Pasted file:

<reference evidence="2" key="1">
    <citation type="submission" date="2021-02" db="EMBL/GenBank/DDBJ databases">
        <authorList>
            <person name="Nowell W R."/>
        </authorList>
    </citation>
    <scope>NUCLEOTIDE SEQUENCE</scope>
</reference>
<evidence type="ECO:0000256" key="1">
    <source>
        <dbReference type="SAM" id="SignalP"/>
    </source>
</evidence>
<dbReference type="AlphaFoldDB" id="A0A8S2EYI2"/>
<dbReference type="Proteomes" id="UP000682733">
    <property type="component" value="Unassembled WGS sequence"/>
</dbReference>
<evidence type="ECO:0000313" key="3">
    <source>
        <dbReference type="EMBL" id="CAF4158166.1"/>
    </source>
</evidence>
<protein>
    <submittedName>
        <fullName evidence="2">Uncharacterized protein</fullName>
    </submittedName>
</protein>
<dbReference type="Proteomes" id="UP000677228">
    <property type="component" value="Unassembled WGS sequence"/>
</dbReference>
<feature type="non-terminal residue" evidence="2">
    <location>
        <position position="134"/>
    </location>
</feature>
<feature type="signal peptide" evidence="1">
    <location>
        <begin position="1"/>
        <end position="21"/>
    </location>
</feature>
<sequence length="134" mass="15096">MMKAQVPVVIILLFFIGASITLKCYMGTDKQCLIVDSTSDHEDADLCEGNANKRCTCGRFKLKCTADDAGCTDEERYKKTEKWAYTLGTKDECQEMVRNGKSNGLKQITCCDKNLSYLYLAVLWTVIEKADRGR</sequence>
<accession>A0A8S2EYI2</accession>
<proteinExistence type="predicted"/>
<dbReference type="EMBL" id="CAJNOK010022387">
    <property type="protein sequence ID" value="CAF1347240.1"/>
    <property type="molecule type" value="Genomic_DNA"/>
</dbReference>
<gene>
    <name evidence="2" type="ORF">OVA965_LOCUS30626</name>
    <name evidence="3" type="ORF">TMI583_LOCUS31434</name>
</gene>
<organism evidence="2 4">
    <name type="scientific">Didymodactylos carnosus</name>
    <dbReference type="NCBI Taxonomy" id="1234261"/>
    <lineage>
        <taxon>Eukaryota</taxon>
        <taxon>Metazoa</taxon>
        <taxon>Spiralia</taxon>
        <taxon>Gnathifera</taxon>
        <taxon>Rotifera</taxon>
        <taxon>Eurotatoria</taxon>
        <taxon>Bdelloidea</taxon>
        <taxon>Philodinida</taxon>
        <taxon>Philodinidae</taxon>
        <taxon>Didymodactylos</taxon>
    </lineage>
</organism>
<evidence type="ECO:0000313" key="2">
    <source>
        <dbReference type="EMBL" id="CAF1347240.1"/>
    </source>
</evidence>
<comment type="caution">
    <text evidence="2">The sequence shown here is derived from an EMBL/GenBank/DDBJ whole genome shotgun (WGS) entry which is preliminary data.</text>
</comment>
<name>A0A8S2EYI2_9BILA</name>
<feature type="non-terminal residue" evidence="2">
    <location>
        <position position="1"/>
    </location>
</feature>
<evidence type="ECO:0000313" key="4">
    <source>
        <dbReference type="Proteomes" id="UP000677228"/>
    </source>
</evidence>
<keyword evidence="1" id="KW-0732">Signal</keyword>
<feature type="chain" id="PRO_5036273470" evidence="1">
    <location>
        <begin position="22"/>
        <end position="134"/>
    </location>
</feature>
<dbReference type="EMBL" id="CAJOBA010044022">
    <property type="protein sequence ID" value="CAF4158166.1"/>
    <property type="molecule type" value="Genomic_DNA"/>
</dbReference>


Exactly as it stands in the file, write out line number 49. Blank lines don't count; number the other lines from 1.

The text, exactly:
<gene>